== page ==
How to (and how not to) get hired online

Will the internet be a friend or foe when you’re next looking for a step up the career ladder?

It’s difficult to remember what job-hunting was like before the web, writes Ben Flanagan, given the rapid rise of recruitment sites, online screening and video interviewing.

But with more internet tools than ever available for both job seekers and employers, it’s imperative to make the web work for you when looking for your next gig, recruitment experts say.

That means job seekers should have a polished profile across all social media sites – not just LinkedIn – and, in the Middle East especially, avoid ill-advised late-night tweets or appearing in compromising pictures on Facebook.

Panos Manolopoulos, managing partner at executive-search firm Stanton Chase in the Middle East, spoke to Benchmark on how to best present yourself online when looking for a job (see his top five tips).

These include considering how your overall online profile stands, bearing in mind cultural sensitivities when posting comments on the web, and ensuring you use the right keywords so that recruiters can find you more easily.

LinkedIn is an obvious place for employers to both search for new recruits, and check that job applicants are legit.

“A few years ago it was not required to have a LinkedIn profile. But right now, sometimes not having a LinkedIn profile as a professional might be considered as a flaw or a negative thing. Sometimes you talk about a specific candidate and someone says, ‘yes but this guy doesn’t even have a LinkedIn profile…’,” said Mr Manolopoulos.

The recruitment expert said however that LinkedIn, which has more than 364 million members globally, was becoming too crowded a space, given it is used by everyone from the unemployed to global CEOs.

“LinkedIn is a very helpful tool. The problem is that it has been over-populated. At some point, in the years to come, I’m sure there will be something that is even more specialised,” said Mr Manolopoulos, who is also vice chairman for business excellence at Stanton Chase.

Potential employers will usually check out applicants online as part of the recruitment process, invariably making checks across all their social-media networks looking for clues to their professionalism, lifestyle habits, and any ‘red flags’.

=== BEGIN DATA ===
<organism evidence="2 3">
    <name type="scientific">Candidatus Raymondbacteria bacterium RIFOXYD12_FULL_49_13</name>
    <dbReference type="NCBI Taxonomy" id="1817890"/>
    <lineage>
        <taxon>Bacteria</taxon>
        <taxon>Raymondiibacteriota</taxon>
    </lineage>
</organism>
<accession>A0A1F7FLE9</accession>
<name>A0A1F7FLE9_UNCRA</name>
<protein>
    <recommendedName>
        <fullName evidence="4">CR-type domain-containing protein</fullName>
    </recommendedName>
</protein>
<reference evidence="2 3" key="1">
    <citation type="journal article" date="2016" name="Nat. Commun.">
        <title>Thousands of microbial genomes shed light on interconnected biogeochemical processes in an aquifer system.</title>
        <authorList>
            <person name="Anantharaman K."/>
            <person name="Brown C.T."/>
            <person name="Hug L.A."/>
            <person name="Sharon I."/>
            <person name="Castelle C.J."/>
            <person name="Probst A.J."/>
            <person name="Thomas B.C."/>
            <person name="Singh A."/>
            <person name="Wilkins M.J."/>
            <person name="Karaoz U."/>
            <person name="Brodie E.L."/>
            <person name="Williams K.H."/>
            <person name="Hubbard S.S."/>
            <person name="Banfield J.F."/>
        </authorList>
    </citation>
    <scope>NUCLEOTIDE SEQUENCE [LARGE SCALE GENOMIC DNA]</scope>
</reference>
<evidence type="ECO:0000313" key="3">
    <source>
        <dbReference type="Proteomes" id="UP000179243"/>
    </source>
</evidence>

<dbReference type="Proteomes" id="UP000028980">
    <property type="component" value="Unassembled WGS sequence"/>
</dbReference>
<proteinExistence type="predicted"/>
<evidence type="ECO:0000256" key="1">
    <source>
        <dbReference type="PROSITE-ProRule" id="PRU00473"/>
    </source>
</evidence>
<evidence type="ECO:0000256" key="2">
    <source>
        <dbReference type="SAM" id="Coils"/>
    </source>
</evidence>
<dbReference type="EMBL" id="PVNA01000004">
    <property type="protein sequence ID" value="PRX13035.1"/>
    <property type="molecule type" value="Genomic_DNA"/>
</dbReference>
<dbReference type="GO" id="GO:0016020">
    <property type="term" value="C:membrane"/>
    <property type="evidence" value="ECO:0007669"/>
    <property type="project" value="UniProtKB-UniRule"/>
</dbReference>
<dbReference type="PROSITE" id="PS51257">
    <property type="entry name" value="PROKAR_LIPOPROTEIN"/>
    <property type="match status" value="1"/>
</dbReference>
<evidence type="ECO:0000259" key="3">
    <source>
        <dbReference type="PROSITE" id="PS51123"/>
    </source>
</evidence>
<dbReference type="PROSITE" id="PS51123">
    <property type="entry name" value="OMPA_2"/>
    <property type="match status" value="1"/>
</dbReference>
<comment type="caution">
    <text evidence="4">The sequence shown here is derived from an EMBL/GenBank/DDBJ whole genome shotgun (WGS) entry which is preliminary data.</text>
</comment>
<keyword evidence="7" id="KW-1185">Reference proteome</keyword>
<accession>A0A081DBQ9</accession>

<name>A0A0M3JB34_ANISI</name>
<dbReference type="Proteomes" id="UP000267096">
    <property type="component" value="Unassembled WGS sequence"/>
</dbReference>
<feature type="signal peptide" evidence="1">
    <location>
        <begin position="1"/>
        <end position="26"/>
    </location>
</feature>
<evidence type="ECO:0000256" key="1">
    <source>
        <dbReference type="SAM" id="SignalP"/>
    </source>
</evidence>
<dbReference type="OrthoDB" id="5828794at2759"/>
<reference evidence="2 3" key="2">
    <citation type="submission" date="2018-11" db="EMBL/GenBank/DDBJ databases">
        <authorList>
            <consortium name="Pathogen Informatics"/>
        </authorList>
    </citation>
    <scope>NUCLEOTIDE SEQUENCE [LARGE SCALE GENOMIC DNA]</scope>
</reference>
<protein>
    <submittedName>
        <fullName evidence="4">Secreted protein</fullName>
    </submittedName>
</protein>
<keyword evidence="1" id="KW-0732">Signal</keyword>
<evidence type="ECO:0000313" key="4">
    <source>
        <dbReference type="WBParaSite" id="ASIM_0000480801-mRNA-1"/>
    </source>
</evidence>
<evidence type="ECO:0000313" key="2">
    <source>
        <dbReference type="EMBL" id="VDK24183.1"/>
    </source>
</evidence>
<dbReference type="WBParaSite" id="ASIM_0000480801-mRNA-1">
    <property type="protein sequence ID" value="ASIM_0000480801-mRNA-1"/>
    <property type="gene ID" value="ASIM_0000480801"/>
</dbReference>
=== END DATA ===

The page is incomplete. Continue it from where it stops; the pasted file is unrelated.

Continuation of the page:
While having a professional LinkedIn account is important, having too broad a presence across multiple professional sites can appear desperate and actually be a turn-off to potential employers, warned Mr Manolopoulos.

“What we usually advise professionals is to be a little bit more targeted,” he said. “Our advice is not necessarily to throw your profile everywhere; it would be better to be a little bit more concentrated in your industry, your main professional interests.”

The web has certainly made the recruitment process faster, as well as easing access to job postings, with a number of websites such as highly active in the Middle East.

A handful of video-interview specialists have also arrived, including My Interview, Big Screen and Sonru, promising to save employers time and money by shortlisting candidates online before they conduct lengthy face-to-face interviews.

Mr Manolopoulos, like many in the recruitment business, said his firm is using Skype and video-conferencing “extensively” to shortlist candidates. But he said such web tools were no substitute to face-to-face job interviews when it comes to senior positions.

“The digital era has helped us to be a little bit more efficient when it comes to contacting and finding candidates,” he said. “However it still isn’t a substitute for the work we are doing in assessing the candidates or matching their qualifications and leadership skills to the requirements of the job.”

That however only applies to the kind of senior positions handled by Stanton Chase, Mr Manolopoulos said. For lower-ranking positions, such as workers in fast-food restaurants, there could indeed be a place for recruiting purely via online video rather than face-to-face, he said.

In that scenario, a recruit could apply for a job online, have their social-media accounts screened by the employer, take part in a virtual interview and be offered the job via email – all without meeting anyone in the ‘real world’.

And while the next chief executive of Apple or even the manager of your local back is highly unlikely to be recruited in such a way, it’s clear that web tools are becoming increasingly important in the process.

But with more and more job seekers online, those wanting to stand out from the crowd could choose to look to a somewhat older technology, Mr Manolopoulos suggested.

In some cases, the trusty handwritten note could be more effective tool for jobseekers than even the most polished LinkedIn profile or video interview.

“I’m writing hundreds of emails every day,” said Mr Manolopoulos. “If I pick up my pen and I write a personal note in handwriting to one of my colleagues, you know it is going to be 10 times more powerful than if I just send another email.”